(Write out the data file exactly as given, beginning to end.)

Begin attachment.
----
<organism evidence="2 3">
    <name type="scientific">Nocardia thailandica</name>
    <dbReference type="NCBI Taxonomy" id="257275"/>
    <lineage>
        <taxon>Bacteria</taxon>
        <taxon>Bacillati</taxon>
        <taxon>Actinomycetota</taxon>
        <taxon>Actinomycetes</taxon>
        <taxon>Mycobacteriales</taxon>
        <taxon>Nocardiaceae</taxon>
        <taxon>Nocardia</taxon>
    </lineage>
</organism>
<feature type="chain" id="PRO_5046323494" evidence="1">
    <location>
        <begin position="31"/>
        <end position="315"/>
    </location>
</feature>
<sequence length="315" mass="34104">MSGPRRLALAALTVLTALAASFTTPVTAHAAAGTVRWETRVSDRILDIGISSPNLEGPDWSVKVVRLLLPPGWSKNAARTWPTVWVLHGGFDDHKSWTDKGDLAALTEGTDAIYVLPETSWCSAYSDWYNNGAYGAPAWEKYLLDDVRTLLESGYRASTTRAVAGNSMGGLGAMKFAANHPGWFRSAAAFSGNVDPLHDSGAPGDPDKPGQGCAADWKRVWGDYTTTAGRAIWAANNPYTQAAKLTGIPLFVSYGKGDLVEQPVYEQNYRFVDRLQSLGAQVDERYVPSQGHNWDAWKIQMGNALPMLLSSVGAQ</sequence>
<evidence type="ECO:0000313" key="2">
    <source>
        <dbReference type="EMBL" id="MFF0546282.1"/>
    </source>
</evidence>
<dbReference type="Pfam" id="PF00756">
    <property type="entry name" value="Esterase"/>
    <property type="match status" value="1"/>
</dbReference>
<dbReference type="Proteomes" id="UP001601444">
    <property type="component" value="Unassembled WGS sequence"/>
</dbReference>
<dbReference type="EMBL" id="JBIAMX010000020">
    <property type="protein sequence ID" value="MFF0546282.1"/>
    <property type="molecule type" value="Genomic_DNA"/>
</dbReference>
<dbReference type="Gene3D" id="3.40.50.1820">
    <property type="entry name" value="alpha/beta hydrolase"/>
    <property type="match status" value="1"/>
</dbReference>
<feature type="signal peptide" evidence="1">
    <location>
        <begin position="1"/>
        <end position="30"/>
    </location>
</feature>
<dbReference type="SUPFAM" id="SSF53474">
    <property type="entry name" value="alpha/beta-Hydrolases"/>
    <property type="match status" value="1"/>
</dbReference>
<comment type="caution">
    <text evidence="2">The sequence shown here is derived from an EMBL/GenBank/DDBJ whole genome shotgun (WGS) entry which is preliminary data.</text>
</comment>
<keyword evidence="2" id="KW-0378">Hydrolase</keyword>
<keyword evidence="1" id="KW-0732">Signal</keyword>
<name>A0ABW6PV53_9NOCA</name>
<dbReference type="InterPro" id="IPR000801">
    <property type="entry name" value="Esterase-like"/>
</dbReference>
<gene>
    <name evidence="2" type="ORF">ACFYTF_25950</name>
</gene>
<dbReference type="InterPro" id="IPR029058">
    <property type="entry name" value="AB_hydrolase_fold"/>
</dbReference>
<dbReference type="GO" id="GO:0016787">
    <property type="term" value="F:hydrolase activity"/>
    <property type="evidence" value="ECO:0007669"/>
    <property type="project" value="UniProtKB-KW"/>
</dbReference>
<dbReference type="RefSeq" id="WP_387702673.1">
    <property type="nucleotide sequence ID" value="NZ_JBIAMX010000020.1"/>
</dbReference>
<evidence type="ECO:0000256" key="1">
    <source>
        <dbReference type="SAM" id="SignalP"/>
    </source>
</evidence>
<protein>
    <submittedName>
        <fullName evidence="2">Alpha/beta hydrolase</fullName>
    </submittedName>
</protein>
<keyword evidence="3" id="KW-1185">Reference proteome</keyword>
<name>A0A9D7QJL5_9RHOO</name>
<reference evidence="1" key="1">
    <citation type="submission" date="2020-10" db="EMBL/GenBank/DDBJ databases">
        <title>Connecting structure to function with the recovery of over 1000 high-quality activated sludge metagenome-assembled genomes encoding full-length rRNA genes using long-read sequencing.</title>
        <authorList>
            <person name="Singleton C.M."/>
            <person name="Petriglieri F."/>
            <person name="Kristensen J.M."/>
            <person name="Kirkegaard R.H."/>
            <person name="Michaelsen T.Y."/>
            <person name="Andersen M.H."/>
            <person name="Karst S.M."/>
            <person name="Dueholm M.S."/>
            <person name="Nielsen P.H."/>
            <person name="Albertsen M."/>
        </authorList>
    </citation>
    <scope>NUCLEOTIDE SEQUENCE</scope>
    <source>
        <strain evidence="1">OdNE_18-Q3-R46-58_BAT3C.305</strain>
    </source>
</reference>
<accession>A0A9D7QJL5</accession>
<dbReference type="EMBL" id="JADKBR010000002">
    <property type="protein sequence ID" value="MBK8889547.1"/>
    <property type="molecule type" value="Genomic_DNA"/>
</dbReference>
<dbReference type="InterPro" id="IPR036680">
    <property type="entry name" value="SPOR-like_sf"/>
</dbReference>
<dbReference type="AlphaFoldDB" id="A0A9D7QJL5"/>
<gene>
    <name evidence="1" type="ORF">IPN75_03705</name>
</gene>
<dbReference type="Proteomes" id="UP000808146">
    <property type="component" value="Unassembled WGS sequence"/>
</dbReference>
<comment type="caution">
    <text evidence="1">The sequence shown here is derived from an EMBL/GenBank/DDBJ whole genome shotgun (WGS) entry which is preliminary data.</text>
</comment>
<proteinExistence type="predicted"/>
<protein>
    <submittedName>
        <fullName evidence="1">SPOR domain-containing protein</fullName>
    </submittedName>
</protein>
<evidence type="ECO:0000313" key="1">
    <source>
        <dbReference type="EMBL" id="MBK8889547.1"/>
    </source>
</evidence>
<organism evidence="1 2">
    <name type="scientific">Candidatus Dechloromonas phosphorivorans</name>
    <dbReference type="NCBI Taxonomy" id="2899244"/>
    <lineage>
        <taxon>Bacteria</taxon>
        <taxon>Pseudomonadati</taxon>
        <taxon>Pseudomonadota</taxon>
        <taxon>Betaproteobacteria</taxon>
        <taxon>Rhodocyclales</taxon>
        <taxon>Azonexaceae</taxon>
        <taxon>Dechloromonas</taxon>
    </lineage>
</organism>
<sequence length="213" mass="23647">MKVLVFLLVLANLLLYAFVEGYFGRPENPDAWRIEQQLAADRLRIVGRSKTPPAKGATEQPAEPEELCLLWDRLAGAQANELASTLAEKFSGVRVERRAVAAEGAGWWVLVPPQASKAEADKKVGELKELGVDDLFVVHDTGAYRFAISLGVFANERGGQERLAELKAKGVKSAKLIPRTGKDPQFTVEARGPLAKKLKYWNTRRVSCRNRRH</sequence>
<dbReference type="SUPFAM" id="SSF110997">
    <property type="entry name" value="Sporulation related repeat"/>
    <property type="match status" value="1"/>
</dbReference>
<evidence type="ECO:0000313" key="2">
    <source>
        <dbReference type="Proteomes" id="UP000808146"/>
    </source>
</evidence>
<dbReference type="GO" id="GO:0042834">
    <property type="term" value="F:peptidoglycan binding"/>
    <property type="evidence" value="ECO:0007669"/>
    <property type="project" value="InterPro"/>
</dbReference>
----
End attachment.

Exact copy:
<organism evidence="2 3">
    <name type="scientific">Nocardia thailandica</name>
    <dbReference type="NCBI Taxonomy" id="257275"/>
    <lineage>
        <taxon>Bacteria</taxon>
        <taxon>Bacillati</taxon>
        <taxon>Actinomycetota</taxon>
        <taxon>Actinomycetes</taxon>
        <taxon>Mycobacteriales</taxon>
        <taxon>Nocardiaceae</taxon>
        <taxon>Nocardia</taxon>
    </lineage>
</organism>
<feature type="chain" id="PRO_5046323494" evidence="1">
    <location>
        <begin position="31"/>
        <end position="315"/>
    </location>
</feature>
<sequence length="315" mass="34104">MSGPRRLALAALTVLTALAASFTTPVTAHAAAGTVRWETRVSDRILDIGISSPNLEGPDWSVKVVRLLLPPGWSKNAARTWPTVWVLHGGFDDHKSWTDKGDLAALTEGTDAIYVLPETSWCSAYSDWYNNGAYGAPAWEKYLLDDVRTLLESGYRASTTRAVAGNSMGGLGAMKFAANHPGWFRSAAAFSGNVDPLHDSGAPGDPDKPGQGCAADWKRVWGDYTTTAGRAIWAANNPYTQAAKLTGIPLFVSYGKGDLVEQPVYEQNYRFVDRLQSLGAQVDERYVPSQGHNWDAWKIQMGNALPMLLSSVGAQ</sequence>
<evidence type="ECO:0000313" key="2">
    <source>
        <dbReference type="EMBL" id="MFF0546282.1"/>
    </source>
</evidence>
<dbReference type="Pfam" id="PF00756">
    <property type="entry name" value="Esterase"/>
    <property type="match status" value="1"/>
</dbReference>
<dbReference type="Proteomes" id="UP001601444">
    <property type="component" value="Unassembled WGS sequence"/>
</dbReference>
<dbReference type="EMBL" id="JBIAMX010000020">
    <property type="protein sequence ID" value="MFF0546282.1"/>
    <property type="molecule type" value="Genomic_DNA"/>
</dbReference>
<dbReference type="Gene3D" id="3.40.50.1820">
    <property type="entry name" value="alpha/beta hydrolase"/>
    <property type="match status" value="1"/>
</dbReference>
<feature type="signal peptide" evidence="1">
    <location>
        <begin position="1"/>
        <end position="30"/>
    </location>
</feature>
<dbReference type="SUPFAM" id="SSF53474">
    <property type="entry name" value="alpha/beta-Hydrolases"/>
    <property type="match status" value="1"/>
</dbReference>
<comment type="caution">
    <text evidence="2">The sequence shown here is derived from an EMBL/GenBank/DDBJ whole genome shotgun (WGS) entry which is preliminary data.</text>
</comment>
<keyword evidence="2" id="KW-0378">Hydrolase</keyword>
<keyword evidence="1" id="KW-0732">Signal</keyword>
<name>A0ABW6PV53_9NOCA</name>
<dbReference type="InterPro" id="IPR000801">
    <property type="entry name" value="Esterase-like"/>
</dbReference>
<gene>
    <name evidence="2" type="ORF">ACFYTF_25950</name>
</gene>
<dbReference type="InterPro" id="IPR029058">
    <property type="entry name" value="AB_hydrolase_fold"/>
</dbReference>
<dbReference type="GO" id="GO:0016787">
    <property type="term" value="F:hydrolase activity"/>
    <property type="evidence" value="ECO:0007669"/>
    <property type="project" value="UniProtKB-KW"/>
</dbReference>
<dbReference type="RefSeq" id="WP_387702673.1">
    <property type="nucleotide sequence ID" value="NZ_JBIAMX010000020.1"/>
</dbReference>
<evidence type="ECO:0000256" key="1">
    <source>
        <dbReference type="SAM" id="SignalP"/>
    </source>
</evidence>
<protein>
    <submittedName>
        <fullName evidence="2">Alpha/beta hydrolase</fullName>
    </submittedName>
</protein>
<keyword evidence="3" id="KW-1185">Reference proteome</keyword>
<name>A0A9D7QJL5_9RHOO</name>
<reference evidence="1" key="1">
    <citation type="submission" date="2020-10" db="EMBL/GenBank/DDBJ databases">
        <title>Connecting structure to function with the recovery of over 1000 high-quality activated sludge metagenome-assembled genomes encoding full-length rRNA genes using long-read sequencing.</title>
        <authorList>
            <person name="Singleton C.M."/>
            <person name="Petriglieri F."/>
            <person name="Kristensen J.M."/>
            <person name="Kirkegaard R.H."/>
            <person name="Michaelsen T.Y."/>
            <person name="Andersen M.H."/>
            <person name="Karst S.M."/>
            <person name="Dueholm M.S."/>
            <person name="Nielsen P.H."/>
            <person name="Albertsen M."/>
        </authorList>
    </citation>
    <scope>NUCLEOTIDE SEQUENCE</scope>
    <source>
        <strain evidence="1">OdNE_18-Q3-R46-58_BAT3C.305</strain>
    </source>
</reference>
<accession>A0A9D7QJL5</accession>
<dbReference type="EMBL" id="JADKBR010000002">
    <property type="protein sequence ID" value="MBK8889547.1"/>
    <property type="molecule type" value="Genomic_DNA"/>
</dbReference>
<dbReference type="InterPro" id="IPR036680">
    <property type="entry name" value="SPOR-like_sf"/>
</dbReference>
<dbReference type="AlphaFoldDB" id="A0A9D7QJL5"/>
<gene>
    <name evidence="1" type="ORF">IPN75_03705</name>
</gene>
<dbReference type="Proteomes" id="UP000808146">
    <property type="component" value="Unassembled WGS sequence"/>
</dbReference>
<comment type="caution">
    <text evidence="1">The sequence shown here is derived from an EMBL/GenBank/DDBJ whole genome shotgun (WGS) entry which is preliminary data.</text>
</comment>
<proteinExistence type="predicted"/>
<protein>
    <submittedName>
        <fullName evidence="1">SPOR domain-containing protein</fullName>
    </submittedName>
</protein>
<evidence type="ECO:0000313" key="1">
    <source>
        <dbReference type="EMBL" id="MBK8889547.1"/>
    </source>
</evidence>
<organism evidence="1 2">
    <name type="scientific">Candidatus Dechloromonas phosphorivorans</name>
    <dbReference type="NCBI Taxonomy" id="2899244"/>
    <lineage>
        <taxon>Bacteria</taxon>
        <taxon>Pseudomonadati</taxon>
        <taxon>Pseudomonadota</taxon>
        <taxon>Betaproteobacteria</taxon>
        <taxon>Rhodocyclales</taxon>
        <taxon>Azonexaceae</taxon>
        <taxon>Dechloromonas</taxon>
    </lineage>
</organism>
<sequence length="213" mass="23647">MKVLVFLLVLANLLLYAFVEGYFGRPENPDAWRIEQQLAADRLRIVGRSKTPPAKGATEQPAEPEELCLLWDRLAGAQANELASTLAEKFSGVRVERRAVAAEGAGWWVLVPPQASKAEADKKVGELKELGVDDLFVVHDTGAYRFAISLGVFANERGGQERLAELKAKGVKSAKLIPRTGKDPQFTVEARGPLAKKLKYWNTRRVSCRNRRH</sequence>
<dbReference type="SUPFAM" id="SSF110997">
    <property type="entry name" value="Sporulation related repeat"/>
    <property type="match status" value="1"/>
</dbReference>
<evidence type="ECO:0000313" key="2">
    <source>
        <dbReference type="Proteomes" id="UP000808146"/>
    </source>
</evidence>
<dbReference type="GO" id="GO:0042834">
    <property type="term" value="F:peptidoglycan binding"/>
    <property type="evidence" value="ECO:0007669"/>
    <property type="project" value="InterPro"/>
</dbReference>